To reduce adverse effects of elevated temperature on temperature sensitive equipment, such equipment is preferably located in that area of chamber 131 which is above electronics board 128. As previously described, battery 144 is located above electronics board 128 and is surrounded by an insulative foam material to reduce battery heating. The housings 110a, 110b are also fabricated from a low thermally conductive material, which functions to shield convective heat from the internal electronics and sensors.
As discussed above, life history parameters are stored in memory 142 where they can be accessed and downloaded via communications port 154. To determine these parameters, microcomputer 170 utilizes signals generated by the sensors 120-126. Some of the sensor signals are utilized by the microcomputer 170 with little or no conditioning of the signals, while other sensor signals receive some amount of conditioning by the signal conditioning circuitry 141, including amplification and frequency filtering, before microcomputer 170 uses them. For example, to determine "run time", the output of flux board 124 may be used directly by microcomputer 170 as an indication that the motor 102 is operating. To ensure the flux signal has sufficient strength, it is first amplified and frequency filtered as needed by the signal conditioning circuitry 141 before it is received by the microcomputer 170. The microcomputer's internal clock is used to maintain a count of the total hours during which magnetic leakage flux is being generated by the motor 102. In this manner, the life history parameter of "run time" shown in Table 1 is determined. Alternatively, the outputs of frame temperature sensor 120 and accelerometer 126 may be utilized as indications of when the motor 102 is operating.
As other examples of life history parameters that are determined directly from sensor outputs, consider the parameter of "maximum motor frame temperature". To determine this parameter, microcomputer 170 compares the current frame temperature sensor output on line 176 to the previous maximum frame temperature. The stored maximum frame temperature is replaced by the current frame temperature when the current frame temperature exceeds the stored maximum. Similarly, the parameter labeled "starts" is determined directly from measured flux, or if preferred, it may be determined by monitoring temperature and vibration. When both exceed a selected threshold, a "running" condition is assumed. When either falls below its threshold, a "stopped" condition is assumed.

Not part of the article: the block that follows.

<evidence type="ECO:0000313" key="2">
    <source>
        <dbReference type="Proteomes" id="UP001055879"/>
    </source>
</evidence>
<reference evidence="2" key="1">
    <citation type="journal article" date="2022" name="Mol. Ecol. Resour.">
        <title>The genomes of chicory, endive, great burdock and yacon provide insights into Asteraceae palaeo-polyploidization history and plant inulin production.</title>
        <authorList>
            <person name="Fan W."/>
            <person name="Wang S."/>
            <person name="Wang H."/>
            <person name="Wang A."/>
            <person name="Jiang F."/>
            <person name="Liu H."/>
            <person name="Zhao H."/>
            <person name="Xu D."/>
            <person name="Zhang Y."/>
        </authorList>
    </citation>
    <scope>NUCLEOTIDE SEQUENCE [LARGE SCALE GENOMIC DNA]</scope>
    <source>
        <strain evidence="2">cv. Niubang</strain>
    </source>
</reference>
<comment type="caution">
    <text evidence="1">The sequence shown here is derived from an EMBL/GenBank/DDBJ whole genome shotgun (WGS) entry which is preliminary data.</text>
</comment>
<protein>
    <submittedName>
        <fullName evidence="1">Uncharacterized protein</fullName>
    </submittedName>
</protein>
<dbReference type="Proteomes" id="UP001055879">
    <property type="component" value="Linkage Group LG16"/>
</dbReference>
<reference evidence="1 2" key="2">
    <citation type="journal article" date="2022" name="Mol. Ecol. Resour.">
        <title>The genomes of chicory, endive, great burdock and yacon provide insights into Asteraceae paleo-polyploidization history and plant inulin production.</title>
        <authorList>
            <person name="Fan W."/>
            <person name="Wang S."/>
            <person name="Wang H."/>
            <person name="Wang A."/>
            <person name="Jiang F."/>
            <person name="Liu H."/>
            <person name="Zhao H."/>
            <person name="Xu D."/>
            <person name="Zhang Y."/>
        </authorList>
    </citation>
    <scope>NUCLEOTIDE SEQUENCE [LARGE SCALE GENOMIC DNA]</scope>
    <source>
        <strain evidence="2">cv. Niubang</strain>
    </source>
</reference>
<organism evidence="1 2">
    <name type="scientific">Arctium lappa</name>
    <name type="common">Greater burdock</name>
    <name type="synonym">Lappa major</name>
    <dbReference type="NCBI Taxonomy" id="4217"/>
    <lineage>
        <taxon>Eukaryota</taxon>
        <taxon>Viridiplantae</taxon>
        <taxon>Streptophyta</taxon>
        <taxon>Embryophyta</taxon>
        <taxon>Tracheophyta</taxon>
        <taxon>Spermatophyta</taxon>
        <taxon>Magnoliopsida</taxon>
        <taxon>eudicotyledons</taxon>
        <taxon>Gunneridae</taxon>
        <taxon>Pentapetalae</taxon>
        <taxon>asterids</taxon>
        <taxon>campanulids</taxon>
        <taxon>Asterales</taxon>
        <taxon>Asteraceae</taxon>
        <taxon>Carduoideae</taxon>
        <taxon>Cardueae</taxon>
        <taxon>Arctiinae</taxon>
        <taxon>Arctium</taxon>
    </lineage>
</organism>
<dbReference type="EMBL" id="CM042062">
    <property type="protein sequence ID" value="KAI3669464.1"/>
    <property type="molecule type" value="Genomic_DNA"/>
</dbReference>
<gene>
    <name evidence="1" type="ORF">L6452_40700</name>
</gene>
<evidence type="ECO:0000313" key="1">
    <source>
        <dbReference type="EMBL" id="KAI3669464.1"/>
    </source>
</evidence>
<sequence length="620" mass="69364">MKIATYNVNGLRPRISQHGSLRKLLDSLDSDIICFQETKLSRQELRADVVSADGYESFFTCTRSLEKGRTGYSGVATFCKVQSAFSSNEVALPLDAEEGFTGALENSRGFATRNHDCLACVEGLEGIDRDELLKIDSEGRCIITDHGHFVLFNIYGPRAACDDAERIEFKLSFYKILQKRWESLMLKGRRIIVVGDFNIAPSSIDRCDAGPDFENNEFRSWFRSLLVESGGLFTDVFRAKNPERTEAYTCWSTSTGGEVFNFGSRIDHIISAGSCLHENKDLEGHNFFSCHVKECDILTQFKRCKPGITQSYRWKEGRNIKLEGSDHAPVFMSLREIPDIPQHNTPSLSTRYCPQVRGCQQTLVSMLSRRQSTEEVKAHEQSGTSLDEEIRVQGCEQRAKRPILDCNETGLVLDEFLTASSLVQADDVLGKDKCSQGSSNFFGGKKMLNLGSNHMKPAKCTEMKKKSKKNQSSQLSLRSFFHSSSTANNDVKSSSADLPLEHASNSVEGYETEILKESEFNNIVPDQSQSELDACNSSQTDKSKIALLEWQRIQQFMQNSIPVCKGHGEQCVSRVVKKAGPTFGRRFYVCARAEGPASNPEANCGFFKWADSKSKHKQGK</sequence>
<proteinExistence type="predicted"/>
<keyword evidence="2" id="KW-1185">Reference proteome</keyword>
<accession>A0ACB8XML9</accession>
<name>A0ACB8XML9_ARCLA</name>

To determine the three "motor heating time" parameters, microcomputer 170 subtracts ambient temperature from the frame temperature to arrive at a motor heating temperature. Total motor run time at each of the low, mid, and high heating levels identified in Table 1 is then determined from the microcomputer's internal clock.
The analog output of flux board 124 is received from line 172 and amplified before being used by the microcomputer 170. As previously stated, microcomputer 170 uses a signal representative of magnetic flux produced by the motor 102 to ascertain when the motor 102 is operating. The analog output of vibration transducer 126, which represents vibration in the acceleration domain, is received by the signal conditioning circuitry 141 from line 174 where the vibration signal is preferably amplified, frequency filtered, and integrated. The conditioned vibration signal is then provided to microcomputer 170 for storage and/or analysis. Alternatively, integration of the vibration signal may be performed by the microcomputer 170.
Following an analog-to-digital conversion, the velocity domain vibration signal is used by the microcomputer 170 to determine the various vibration parameters such as those identified in Table 1. Preferably, the "maximum vibration" is the maximum vibration measured in velocity units, but alternately, velocity may be integrated to obtain vibration measured in displacement units and the maximum displacement is, in this alternate embodiment, stored as the "maximum vibration". Motor speed is determined from a high resolution FFT of the digitized vibration signal. Preferred methods of determining motor speed from vibration spectral data are disclosed in pending U.S. patent application Ser. No. 08/644,176, filed May 10, 1996, and entitled METHOD FOR DETERMINING ROTATIONAL SPEED FROM MACHINE VIBRATION DATA, the entire contents of which are expressly incorporated herein by reference. The difference between actual speed and synchronous speed at no load is used to determine motor load.